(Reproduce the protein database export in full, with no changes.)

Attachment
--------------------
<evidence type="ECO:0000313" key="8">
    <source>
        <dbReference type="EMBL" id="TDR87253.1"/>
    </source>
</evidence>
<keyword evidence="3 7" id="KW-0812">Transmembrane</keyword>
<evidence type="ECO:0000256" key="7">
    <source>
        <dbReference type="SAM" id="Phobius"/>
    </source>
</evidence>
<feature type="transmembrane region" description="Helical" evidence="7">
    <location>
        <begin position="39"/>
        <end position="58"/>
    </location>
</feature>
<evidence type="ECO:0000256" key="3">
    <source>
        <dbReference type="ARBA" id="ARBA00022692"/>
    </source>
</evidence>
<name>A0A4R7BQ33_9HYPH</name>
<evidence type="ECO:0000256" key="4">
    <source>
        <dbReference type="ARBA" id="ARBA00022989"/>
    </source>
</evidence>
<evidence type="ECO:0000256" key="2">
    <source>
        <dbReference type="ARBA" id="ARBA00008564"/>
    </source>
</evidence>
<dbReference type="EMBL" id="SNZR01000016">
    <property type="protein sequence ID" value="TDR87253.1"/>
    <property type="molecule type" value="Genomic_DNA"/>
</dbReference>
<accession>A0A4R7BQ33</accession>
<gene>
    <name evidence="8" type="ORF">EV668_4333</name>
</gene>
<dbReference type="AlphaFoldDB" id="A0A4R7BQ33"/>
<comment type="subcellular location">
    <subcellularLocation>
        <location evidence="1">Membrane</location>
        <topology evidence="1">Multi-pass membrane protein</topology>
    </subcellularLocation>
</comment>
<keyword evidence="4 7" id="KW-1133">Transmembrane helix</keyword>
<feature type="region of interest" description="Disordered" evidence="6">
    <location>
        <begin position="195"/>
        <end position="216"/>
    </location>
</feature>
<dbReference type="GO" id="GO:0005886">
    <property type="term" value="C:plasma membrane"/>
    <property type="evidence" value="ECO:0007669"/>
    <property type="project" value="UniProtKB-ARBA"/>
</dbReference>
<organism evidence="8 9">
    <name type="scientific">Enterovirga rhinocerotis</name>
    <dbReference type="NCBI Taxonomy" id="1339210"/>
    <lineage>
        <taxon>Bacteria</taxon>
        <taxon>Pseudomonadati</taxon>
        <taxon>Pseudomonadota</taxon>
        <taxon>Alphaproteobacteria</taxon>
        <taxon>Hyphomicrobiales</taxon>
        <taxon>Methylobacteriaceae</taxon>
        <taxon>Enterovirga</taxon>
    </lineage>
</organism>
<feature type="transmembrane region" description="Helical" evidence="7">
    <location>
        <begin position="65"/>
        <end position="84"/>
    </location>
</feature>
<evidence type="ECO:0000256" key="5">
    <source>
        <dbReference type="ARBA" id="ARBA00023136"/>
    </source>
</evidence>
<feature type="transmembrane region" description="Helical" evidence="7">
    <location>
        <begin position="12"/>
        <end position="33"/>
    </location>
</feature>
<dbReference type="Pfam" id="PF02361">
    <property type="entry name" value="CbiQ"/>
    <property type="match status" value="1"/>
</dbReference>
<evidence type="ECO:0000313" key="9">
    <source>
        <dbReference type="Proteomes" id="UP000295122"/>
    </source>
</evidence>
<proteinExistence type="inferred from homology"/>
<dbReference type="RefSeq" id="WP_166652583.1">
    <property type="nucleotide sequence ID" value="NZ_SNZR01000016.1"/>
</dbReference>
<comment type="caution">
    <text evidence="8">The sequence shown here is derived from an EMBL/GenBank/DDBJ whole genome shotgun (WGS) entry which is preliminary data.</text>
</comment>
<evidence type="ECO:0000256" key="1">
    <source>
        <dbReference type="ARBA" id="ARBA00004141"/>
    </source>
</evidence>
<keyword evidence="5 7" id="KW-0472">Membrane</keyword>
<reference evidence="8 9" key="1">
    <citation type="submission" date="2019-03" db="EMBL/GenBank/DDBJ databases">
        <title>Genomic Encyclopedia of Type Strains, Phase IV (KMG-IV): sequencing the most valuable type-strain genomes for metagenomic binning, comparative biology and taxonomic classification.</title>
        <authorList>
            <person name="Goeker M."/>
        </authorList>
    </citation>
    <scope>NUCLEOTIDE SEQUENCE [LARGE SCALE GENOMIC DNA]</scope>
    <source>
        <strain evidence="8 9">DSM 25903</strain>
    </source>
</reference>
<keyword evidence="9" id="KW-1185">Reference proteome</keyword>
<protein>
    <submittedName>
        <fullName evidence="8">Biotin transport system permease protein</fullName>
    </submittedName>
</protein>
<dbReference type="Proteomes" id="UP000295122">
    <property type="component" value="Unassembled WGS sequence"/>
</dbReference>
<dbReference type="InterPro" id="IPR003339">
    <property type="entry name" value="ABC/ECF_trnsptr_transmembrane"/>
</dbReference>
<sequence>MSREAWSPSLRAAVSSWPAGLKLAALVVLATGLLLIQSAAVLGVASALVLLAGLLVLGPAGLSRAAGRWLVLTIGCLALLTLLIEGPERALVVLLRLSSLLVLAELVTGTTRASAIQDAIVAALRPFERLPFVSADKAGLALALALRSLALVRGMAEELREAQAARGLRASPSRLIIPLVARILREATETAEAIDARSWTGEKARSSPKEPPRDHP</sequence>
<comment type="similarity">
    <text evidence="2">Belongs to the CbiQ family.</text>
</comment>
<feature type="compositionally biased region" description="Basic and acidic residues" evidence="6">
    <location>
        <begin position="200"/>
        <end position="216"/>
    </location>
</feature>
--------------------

<evidence type="ECO:0000313" key="8">
    <source>
        <dbReference type="EMBL" id="TDR87253.1"/>
    </source>
</evidence>
<keyword evidence="3 7" id="KW-0812">Transmembrane</keyword>
<evidence type="ECO:0000256" key="7">
    <source>
        <dbReference type="SAM" id="Phobius"/>
    </source>
</evidence>
<feature type="transmembrane region" description="Helical" evidence="7">
    <location>
        <begin position="39"/>
        <end position="58"/>
    </location>
</feature>
<evidence type="ECO:0000256" key="3">
    <source>
        <dbReference type="ARBA" id="ARBA00022692"/>
    </source>
</evidence>
<name>A0A4R7BQ33_9HYPH</name>
<evidence type="ECO:0000256" key="4">
    <source>
        <dbReference type="ARBA" id="ARBA00022989"/>
    </source>
</evidence>
<evidence type="ECO:0000256" key="2">
    <source>
        <dbReference type="ARBA" id="ARBA00008564"/>
    </source>
</evidence>
<dbReference type="EMBL" id="SNZR01000016">
    <property type="protein sequence ID" value="TDR87253.1"/>
    <property type="molecule type" value="Genomic_DNA"/>
</dbReference>
<accession>A0A4R7BQ33</accession>
<gene>
    <name evidence="8" type="ORF">EV668_4333</name>
</gene>
<dbReference type="AlphaFoldDB" id="A0A4R7BQ33"/>
<comment type="subcellular location">
    <subcellularLocation>
        <location evidence="1">Membrane</location>
        <topology evidence="1">Multi-pass membrane protein</topology>
    </subcellularLocation>
</comment>
<keyword evidence="4 7" id="KW-1133">Transmembrane helix</keyword>
<feature type="region of interest" description="Disordered" evidence="6">
    <location>
        <begin position="195"/>
        <end position="216"/>
    </location>
</feature>
<dbReference type="GO" id="GO:0005886">
    <property type="term" value="C:plasma membrane"/>
    <property type="evidence" value="ECO:0007669"/>
    <property type="project" value="UniProtKB-ARBA"/>
</dbReference>
<organism evidence="8 9">
    <name type="scientific">Enterovirga rhinocerotis</name>
    <dbReference type="NCBI Taxonomy" id="1339210"/>
    <lineage>
        <taxon>Bacteria</taxon>
        <taxon>Pseudomonadati</taxon>
        <taxon>Pseudomonadota</taxon>
        <taxon>Alphaproteobacteria</taxon>
        <taxon>Hyphomicrobiales</taxon>
        <taxon>Methylobacteriaceae</taxon>
        <taxon>Enterovirga</taxon>
    </lineage>
</organism>
<feature type="transmembrane region" description="Helical" evidence="7">
    <location>
        <begin position="65"/>
        <end position="84"/>
    </location>
</feature>
<evidence type="ECO:0000256" key="5">
    <source>
        <dbReference type="ARBA" id="ARBA00023136"/>
    </source>
</evidence>
<feature type="transmembrane region" description="Helical" evidence="7">
    <location>
        <begin position="12"/>
        <end position="33"/>
    </location>
</feature>
<dbReference type="Pfam" id="PF02361">
    <property type="entry name" value="CbiQ"/>
    <property type="match status" value="1"/>
</dbReference>
<evidence type="ECO:0000313" key="9">
    <source>
        <dbReference type="Proteomes" id="UP000295122"/>
    </source>
</evidence>
<proteinExistence type="inferred from homology"/>
<dbReference type="RefSeq" id="WP_166652583.1">
    <property type="nucleotide sequence ID" value="NZ_SNZR01000016.1"/>
</dbReference>
<comment type="caution">
    <text evidence="8">The sequence shown here is derived from an EMBL/GenBank/DDBJ whole genome shotgun (WGS) entry which is preliminary data.</text>
</comment>
<evidence type="ECO:0000256" key="1">
    <source>
        <dbReference type="ARBA" id="ARBA00004141"/>
    </source>
</evidence>
<keyword evidence="5 7" id="KW-0472">Membrane</keyword>
<reference evidence="8 9" key="1">
    <citation type="submission" date="2019-03" db="EMBL/GenBank/DDBJ databases">
        <title>Genomic Encyclopedia of Type Strains, Phase IV (KMG-IV): sequencing the most valuable type-strain genomes for metagenomic binning, comparative biology and taxonomic classification.</title>
        <authorList>
            <person name="Goeker M."/>
        </authorList>
    </citation>
    <scope>NUCLEOTIDE SEQUENCE [LARGE SCALE GENOMIC DNA]</scope>
    <source>
        <strain evidence="8 9">DSM 25903</strain>
    </source>
</reference>
<keyword evidence="9" id="KW-1185">Reference proteome</keyword>
<protein>
    <submittedName>
        <fullName evidence="8">Biotin transport system permease protein</fullName>
    </submittedName>
</protein>
<dbReference type="Proteomes" id="UP000295122">
    <property type="component" value="Unassembled WGS sequence"/>
</dbReference>
<dbReference type="InterPro" id="IPR003339">
    <property type="entry name" value="ABC/ECF_trnsptr_transmembrane"/>
</dbReference>
<sequence>MSREAWSPSLRAAVSSWPAGLKLAALVVLATGLLLIQSAAVLGVASALVLLAGLLVLGPAGLSRAAGRWLVLTIGCLALLTLLIEGPERALVVLLRLSSLLVLAELVTGTTRASAIQDAIVAALRPFERLPFVSADKAGLALALALRSLALVRGMAEELREAQAARGLRASPSRLIIPLVARILREATETAEAIDARSWTGEKARSSPKEPPRDHP</sequence>
<comment type="similarity">
    <text evidence="2">Belongs to the CbiQ family.</text>
</comment>
<feature type="compositionally biased region" description="Basic and acidic residues" evidence="6">
    <location>
        <begin position="200"/>
        <end position="216"/>
    </location>
</feature>